How is it that Venezuela, awash in energy resources, experiences blackouts?
Although it is a global leader in oil production, most of the country’s power comes from hydroelectric dams, including one of the word’s largest, Guri. Unfortunately a combination of drought and failing infrastructure has severely reduced capacity for power-generation. A NYT article gives a nice overview of the situation.
Critics of the Venezuelan government might claim that the power outages are evidence of poor governance and use of public funds.
Personal experience tends to confirm a general neglect of infrastructure and maintenance in Caracas. During my time there, I frequently passed through Parque Cristal, a sparkling, crystalline office building with offices for wealthy businesses and the United Nations. Month after month, however, one of the main escalators remained in disrepair. Our neighborhood went without water for 10-hour periods and yet when it rained the streets flooded due to insufficient drainage.
Chávez may have won a referendum in February allowing him and any other government official to run for office indefinitely, but when he comes up for election in 2012, he does need to win more votes than his competitor (discounting any potential fraud). The current power outages cannot be helping Chávez’s prospects for reelection, since all sectors of society, even his supporters, suffer. Will the public, however, remember their frustrations two years from now?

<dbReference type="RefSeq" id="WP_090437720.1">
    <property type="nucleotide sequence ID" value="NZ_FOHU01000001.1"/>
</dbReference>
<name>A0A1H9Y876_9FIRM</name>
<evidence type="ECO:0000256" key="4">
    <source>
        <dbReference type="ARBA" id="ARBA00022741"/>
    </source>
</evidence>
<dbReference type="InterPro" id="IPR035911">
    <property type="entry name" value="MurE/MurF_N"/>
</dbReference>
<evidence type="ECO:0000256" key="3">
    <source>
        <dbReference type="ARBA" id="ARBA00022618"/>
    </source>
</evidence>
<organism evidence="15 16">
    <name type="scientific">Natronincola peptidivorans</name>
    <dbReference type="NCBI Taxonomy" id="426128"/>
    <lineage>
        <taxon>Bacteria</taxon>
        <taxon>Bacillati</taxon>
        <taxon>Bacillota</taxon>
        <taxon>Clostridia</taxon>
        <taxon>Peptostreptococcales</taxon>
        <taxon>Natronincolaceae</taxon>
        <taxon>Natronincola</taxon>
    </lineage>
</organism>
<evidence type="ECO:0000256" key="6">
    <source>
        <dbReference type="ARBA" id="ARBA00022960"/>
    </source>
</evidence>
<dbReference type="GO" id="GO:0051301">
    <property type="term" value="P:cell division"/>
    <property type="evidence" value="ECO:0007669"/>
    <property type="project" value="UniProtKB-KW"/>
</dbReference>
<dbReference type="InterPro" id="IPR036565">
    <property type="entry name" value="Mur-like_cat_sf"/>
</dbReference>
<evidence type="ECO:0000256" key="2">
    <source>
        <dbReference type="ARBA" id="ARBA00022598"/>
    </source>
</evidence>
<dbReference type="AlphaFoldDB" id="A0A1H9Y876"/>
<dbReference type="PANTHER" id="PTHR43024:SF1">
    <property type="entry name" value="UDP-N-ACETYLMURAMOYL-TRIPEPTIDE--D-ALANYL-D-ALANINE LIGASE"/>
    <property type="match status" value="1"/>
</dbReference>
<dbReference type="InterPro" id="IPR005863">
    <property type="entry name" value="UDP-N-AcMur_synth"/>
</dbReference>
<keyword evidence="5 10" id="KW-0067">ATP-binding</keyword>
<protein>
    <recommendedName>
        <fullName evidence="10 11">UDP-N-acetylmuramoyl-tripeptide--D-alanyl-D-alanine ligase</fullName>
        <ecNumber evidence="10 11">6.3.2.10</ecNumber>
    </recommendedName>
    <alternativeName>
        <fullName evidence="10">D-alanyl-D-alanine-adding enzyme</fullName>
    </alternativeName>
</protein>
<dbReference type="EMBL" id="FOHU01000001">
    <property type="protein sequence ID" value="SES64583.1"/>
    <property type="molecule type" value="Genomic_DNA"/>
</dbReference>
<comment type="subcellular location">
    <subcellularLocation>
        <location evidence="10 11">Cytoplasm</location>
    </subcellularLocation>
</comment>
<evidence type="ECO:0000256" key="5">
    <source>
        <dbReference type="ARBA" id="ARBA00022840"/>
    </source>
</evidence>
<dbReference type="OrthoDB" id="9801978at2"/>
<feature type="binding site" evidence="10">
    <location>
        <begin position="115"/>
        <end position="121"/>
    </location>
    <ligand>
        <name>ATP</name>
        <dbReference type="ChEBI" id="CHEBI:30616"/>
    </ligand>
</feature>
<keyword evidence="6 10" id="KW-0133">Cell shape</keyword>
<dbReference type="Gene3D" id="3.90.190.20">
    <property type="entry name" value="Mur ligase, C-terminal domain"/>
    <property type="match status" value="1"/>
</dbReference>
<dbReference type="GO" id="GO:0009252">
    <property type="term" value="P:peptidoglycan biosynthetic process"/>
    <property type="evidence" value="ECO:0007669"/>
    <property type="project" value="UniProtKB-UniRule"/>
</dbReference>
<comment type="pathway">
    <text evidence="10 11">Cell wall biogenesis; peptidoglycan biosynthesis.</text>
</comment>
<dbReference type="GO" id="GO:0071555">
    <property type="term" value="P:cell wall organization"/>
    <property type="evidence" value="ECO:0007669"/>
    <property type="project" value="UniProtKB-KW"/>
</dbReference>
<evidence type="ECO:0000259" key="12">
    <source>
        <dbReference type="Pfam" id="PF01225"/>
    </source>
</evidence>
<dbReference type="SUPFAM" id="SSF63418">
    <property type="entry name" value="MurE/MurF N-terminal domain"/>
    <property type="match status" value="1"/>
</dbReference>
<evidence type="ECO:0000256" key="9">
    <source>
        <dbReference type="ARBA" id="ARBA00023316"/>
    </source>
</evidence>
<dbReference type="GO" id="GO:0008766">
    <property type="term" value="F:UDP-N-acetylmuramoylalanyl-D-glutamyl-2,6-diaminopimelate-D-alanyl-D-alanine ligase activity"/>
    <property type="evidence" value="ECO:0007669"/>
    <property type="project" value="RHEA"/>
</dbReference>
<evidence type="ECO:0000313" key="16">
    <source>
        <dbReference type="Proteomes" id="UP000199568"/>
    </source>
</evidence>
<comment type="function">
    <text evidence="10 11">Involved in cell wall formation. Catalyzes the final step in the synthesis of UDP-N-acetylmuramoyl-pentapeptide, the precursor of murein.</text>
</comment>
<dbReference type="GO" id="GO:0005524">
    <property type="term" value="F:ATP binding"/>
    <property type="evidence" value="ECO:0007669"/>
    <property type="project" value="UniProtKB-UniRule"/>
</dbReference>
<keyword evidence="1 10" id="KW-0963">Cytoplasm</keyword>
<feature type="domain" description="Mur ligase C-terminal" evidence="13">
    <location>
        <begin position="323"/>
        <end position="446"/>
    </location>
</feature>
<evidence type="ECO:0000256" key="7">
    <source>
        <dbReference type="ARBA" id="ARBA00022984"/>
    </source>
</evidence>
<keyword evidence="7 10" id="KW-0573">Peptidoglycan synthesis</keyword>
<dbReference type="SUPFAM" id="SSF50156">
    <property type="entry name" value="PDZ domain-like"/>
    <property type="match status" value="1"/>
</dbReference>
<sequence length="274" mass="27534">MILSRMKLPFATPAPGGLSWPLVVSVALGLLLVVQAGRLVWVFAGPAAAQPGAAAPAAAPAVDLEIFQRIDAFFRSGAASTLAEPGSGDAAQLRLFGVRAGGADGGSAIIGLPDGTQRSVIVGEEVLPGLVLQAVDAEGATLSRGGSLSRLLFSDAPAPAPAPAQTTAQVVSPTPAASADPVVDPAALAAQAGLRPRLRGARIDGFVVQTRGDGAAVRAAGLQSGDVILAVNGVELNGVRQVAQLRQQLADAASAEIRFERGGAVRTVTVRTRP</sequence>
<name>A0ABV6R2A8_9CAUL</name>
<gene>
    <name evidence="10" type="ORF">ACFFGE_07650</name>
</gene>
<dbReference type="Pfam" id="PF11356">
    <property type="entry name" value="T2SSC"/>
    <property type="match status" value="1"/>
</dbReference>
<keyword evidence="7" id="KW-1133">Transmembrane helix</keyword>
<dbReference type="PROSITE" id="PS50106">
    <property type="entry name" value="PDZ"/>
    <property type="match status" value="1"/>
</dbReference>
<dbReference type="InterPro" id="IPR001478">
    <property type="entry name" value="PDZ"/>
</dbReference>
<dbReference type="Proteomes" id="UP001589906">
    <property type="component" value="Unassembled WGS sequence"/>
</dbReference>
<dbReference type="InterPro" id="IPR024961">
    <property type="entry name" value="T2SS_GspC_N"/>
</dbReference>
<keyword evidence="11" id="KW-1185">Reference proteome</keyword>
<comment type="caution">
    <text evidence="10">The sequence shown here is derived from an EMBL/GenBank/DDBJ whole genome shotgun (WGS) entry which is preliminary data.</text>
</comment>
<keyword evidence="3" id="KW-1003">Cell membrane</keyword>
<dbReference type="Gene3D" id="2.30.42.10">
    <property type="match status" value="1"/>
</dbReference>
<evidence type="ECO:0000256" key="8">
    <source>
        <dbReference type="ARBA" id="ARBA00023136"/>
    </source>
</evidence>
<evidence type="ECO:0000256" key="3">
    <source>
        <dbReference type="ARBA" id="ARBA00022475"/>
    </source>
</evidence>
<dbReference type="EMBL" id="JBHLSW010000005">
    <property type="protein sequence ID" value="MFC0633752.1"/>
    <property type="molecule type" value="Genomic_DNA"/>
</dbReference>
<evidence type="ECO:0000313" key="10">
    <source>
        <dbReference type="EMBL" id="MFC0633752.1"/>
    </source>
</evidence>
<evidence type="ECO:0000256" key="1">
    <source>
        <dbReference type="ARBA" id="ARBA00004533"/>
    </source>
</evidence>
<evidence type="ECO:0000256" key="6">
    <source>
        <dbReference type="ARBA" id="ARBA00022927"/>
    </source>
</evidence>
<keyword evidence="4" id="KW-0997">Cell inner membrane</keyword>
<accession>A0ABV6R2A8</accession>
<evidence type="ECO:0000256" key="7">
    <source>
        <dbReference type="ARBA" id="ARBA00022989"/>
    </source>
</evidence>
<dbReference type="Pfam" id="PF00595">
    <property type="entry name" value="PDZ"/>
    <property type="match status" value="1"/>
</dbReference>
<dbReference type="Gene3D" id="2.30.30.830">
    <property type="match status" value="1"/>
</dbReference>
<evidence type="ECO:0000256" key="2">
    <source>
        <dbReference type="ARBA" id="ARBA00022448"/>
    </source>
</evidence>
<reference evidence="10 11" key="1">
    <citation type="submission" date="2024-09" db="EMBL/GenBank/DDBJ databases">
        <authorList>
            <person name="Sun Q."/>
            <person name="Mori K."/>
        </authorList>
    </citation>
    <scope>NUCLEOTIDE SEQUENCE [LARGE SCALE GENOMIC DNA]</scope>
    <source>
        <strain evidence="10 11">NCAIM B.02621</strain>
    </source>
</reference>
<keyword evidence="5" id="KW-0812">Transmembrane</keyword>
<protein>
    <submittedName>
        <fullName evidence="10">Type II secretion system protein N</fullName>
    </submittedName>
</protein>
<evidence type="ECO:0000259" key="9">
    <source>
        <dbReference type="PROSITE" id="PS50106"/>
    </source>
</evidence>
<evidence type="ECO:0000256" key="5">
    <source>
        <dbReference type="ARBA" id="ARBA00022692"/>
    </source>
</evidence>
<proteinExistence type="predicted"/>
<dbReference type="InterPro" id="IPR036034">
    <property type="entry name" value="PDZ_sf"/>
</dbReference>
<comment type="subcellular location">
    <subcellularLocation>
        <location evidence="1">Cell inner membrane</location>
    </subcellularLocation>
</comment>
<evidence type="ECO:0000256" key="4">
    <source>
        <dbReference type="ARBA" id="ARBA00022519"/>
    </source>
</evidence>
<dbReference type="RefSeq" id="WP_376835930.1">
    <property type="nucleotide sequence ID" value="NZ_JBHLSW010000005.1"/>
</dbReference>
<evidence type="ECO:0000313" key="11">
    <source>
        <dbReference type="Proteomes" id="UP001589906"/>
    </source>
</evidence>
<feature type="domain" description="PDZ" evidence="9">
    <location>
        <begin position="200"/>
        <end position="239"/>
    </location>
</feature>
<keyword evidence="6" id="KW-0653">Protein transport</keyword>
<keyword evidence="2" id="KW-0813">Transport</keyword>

Then again, when it comes to spending, the United States Congress also finds it easier to pay for new construction rather than repairs. A U.S. PIRG report, released this month, examined earmarks for transportation spending from 2008. It found that, excluding emergency funds after the I-35 bridge collapse in Minnesota two years ago, and despite claims that more than 70,000 U.S. bridges needed some type of repair, “only slightly more than 10 percent of the highway funds allocated for [Congressional] “member projects” in that year’s appropriations bill went to bridge repair or restoration”.
Perhaps it is human nature to seek out what is new and overlook the old? The fashion industry – not to mention our entire consumer-oriented culture – depend on this inclination. And so, when it comes to building, it may be a lot more satisfying to raise a new structure than to maintain one from years past. That is small consolation to Venezuelans. Despite sitting atop millions of barrels of oil, the power outages are likely to continue.